A study described in the book Controlling the Controllable (Groeneweg, 2002, p. 88-89, experiment 2) looked at the ability of incident analysts to distinguish relevant from irrelevant information. The results are intriguing and may put our own incident analyses into perspective.
Participants were divided into two main groups: A ‘trained’ group that received instructions on incident analysis using fault trees (N=15) and a group which received no instructions (N=15). Each of the participants were given a set of 128 event descriptions related to a fictional incident concerning a ferry. 107 of these events were irrelevant to the causation of the incident and 21 events were relevant. The participants had to select the relevant events.
The original study also included a small group of experienced investigators. For these, no statistical differences were found. This may have been due to the small group size. For reasons of brevity, I have omitted that part of the study.
In the untrained group, on average, 8.2 relevant events were correctly identified. This means that 60% of relevant information remained unidentified. In the same group, 12.5 events were selected as relevant, while they actually were not.
The trained group, on average, identified 12 relevant events correctly which means that still 48% of relevant information was not reported. Compared to the untrained group, this difference proved statistically significant. In the same group, 12.4 irrelevant events were reported as relevant.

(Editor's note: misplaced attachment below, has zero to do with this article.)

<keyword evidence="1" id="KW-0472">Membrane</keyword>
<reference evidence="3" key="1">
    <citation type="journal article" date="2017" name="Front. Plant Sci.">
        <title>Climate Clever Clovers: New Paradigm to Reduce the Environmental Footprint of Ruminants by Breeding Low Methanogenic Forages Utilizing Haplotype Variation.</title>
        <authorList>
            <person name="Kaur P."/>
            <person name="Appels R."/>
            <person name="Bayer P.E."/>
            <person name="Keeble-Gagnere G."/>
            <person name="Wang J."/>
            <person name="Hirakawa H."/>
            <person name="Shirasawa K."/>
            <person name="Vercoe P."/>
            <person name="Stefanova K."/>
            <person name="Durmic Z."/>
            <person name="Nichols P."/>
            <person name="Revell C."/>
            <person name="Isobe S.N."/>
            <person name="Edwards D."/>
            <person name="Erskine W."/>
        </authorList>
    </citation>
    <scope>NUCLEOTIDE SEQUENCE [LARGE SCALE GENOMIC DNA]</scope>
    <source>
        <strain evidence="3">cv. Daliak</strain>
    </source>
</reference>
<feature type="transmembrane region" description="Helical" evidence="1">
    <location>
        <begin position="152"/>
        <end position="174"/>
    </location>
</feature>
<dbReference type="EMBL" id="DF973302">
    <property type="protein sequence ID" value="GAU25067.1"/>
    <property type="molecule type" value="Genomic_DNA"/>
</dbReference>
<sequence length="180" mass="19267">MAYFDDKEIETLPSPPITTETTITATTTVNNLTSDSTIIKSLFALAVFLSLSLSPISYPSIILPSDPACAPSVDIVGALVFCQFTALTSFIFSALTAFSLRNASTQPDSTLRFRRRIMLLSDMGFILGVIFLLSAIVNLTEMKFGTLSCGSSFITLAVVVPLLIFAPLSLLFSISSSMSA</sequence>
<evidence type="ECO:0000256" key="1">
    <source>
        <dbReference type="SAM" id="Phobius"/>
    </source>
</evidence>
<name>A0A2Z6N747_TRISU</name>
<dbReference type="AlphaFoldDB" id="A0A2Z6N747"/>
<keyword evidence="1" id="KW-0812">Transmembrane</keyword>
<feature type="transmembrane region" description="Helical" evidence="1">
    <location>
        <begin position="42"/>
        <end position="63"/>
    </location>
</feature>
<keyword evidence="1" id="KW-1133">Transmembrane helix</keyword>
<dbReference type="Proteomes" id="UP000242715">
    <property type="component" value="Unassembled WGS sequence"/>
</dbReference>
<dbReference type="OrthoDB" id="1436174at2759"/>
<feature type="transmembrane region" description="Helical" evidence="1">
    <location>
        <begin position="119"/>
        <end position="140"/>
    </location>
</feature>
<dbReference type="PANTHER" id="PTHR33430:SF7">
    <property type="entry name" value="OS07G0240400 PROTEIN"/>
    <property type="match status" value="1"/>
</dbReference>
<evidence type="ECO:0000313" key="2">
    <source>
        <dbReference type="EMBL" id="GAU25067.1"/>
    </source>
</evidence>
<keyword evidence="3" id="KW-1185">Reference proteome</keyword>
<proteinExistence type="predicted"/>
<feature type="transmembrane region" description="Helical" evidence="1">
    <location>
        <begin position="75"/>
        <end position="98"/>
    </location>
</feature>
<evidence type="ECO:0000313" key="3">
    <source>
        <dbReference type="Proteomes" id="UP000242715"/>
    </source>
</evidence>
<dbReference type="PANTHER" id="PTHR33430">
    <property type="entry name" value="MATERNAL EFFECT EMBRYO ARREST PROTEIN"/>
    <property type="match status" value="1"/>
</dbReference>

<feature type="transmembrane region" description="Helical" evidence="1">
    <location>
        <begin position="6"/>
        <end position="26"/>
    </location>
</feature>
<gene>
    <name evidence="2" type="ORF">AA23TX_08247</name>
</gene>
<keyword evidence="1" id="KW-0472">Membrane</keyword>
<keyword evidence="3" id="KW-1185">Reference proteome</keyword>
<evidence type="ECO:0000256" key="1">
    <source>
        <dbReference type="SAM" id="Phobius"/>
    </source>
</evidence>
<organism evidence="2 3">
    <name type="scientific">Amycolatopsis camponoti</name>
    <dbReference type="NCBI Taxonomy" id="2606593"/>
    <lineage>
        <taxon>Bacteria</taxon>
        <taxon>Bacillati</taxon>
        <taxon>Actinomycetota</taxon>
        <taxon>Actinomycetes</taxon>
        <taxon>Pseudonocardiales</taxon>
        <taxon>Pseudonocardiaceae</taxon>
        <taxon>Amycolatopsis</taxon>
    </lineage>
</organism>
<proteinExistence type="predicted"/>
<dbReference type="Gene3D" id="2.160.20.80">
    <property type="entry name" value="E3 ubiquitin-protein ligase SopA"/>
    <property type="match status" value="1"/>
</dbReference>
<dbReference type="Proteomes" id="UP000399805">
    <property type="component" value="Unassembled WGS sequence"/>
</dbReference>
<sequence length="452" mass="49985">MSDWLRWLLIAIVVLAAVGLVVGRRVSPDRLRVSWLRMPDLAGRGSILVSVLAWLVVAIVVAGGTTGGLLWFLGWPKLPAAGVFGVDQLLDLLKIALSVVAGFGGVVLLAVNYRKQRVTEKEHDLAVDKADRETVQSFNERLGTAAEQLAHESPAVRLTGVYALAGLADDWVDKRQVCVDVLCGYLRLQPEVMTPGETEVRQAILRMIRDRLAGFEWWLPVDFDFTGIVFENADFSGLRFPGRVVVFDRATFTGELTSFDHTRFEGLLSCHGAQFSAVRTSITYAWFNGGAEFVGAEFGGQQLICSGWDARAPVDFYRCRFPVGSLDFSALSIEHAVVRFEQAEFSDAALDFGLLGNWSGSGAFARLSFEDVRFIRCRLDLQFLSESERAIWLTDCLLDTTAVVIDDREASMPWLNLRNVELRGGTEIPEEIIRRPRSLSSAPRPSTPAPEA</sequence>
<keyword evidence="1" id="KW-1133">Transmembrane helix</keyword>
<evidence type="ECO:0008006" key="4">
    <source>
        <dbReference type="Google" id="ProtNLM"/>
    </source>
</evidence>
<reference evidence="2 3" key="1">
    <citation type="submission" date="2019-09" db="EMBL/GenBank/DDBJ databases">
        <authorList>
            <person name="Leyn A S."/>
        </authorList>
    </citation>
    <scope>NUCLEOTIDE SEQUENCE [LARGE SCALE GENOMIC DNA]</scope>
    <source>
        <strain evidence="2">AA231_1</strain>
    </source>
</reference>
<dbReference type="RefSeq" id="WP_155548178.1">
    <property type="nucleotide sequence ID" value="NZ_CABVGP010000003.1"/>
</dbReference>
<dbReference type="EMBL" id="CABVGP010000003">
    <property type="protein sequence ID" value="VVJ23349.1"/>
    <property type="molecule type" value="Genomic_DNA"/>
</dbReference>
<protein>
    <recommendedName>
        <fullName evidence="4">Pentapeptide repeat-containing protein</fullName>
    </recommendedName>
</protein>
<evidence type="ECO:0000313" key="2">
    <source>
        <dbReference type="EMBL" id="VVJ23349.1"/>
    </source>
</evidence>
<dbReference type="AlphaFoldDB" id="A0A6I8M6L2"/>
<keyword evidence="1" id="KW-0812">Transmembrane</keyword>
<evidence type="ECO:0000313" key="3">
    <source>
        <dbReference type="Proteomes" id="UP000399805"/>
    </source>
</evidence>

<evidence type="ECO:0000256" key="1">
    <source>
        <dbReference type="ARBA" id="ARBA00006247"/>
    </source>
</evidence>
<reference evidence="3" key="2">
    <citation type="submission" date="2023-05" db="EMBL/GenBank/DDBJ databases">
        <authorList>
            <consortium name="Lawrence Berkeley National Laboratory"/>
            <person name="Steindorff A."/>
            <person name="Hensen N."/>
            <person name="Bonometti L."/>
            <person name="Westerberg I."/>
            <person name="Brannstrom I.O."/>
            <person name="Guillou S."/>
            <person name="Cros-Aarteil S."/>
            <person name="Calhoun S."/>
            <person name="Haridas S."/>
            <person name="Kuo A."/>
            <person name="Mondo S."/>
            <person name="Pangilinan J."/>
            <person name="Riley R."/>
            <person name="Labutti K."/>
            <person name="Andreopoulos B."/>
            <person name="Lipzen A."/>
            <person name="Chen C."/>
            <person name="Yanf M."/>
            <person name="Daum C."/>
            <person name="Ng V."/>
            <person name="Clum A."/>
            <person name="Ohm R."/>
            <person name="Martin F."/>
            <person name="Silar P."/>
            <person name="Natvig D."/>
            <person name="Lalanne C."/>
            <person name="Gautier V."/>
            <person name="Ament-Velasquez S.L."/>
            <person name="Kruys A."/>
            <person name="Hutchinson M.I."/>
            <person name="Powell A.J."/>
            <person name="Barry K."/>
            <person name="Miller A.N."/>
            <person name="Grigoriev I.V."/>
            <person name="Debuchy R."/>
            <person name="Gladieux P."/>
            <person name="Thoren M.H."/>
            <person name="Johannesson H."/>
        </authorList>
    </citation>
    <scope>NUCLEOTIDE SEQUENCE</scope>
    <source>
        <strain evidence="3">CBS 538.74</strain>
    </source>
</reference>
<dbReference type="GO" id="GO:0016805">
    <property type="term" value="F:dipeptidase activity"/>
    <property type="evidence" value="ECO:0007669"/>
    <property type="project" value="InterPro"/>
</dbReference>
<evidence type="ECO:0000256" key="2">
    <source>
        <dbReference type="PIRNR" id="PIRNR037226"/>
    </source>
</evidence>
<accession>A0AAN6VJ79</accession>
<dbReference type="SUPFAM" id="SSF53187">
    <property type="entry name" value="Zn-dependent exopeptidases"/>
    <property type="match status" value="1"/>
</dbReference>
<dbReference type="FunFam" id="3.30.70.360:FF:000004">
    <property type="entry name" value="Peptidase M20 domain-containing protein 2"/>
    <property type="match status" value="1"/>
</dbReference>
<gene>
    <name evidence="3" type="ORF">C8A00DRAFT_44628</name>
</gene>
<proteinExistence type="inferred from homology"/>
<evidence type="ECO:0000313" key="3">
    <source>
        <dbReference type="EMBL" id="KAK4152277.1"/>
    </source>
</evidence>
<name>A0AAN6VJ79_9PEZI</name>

What does that tell us?
First, it is comforting to see that the group that received some training identified more of the relevant information compared to the untrained group. This seems to suggest that training does indeed pay off.
But more interestingly, a relatively high percentage of relevant events remained unidentified. Even in the trained group, still 48% was missed. The pool of selected events was further diluted by a large number of erroneously selected irrelevant events. These results were obtained under laboratory conditions, with cleanly written event descriptions that were identical to all participants. In an actual analysis, the ambiguity of information is likely to be much higher and as a result the percentage of identified relevant data is probably even lower.
This raises the question: If we on average only find less than half of the relevant information, is all incident investigation futile? If our sole goal is to describe everything that happened on that location during the incident, then yes, perhaps we are doomed to be incomplete. But if our goal is to find ways to improve our organization, a lot can still be pieced together from that 50% through careful analysis.
Next time you’re looking at an incident report, keep in mind that you might only be looking at part of the story. But at the same time, if that analysis leads to demonstrable improvements, it may just have been worth it.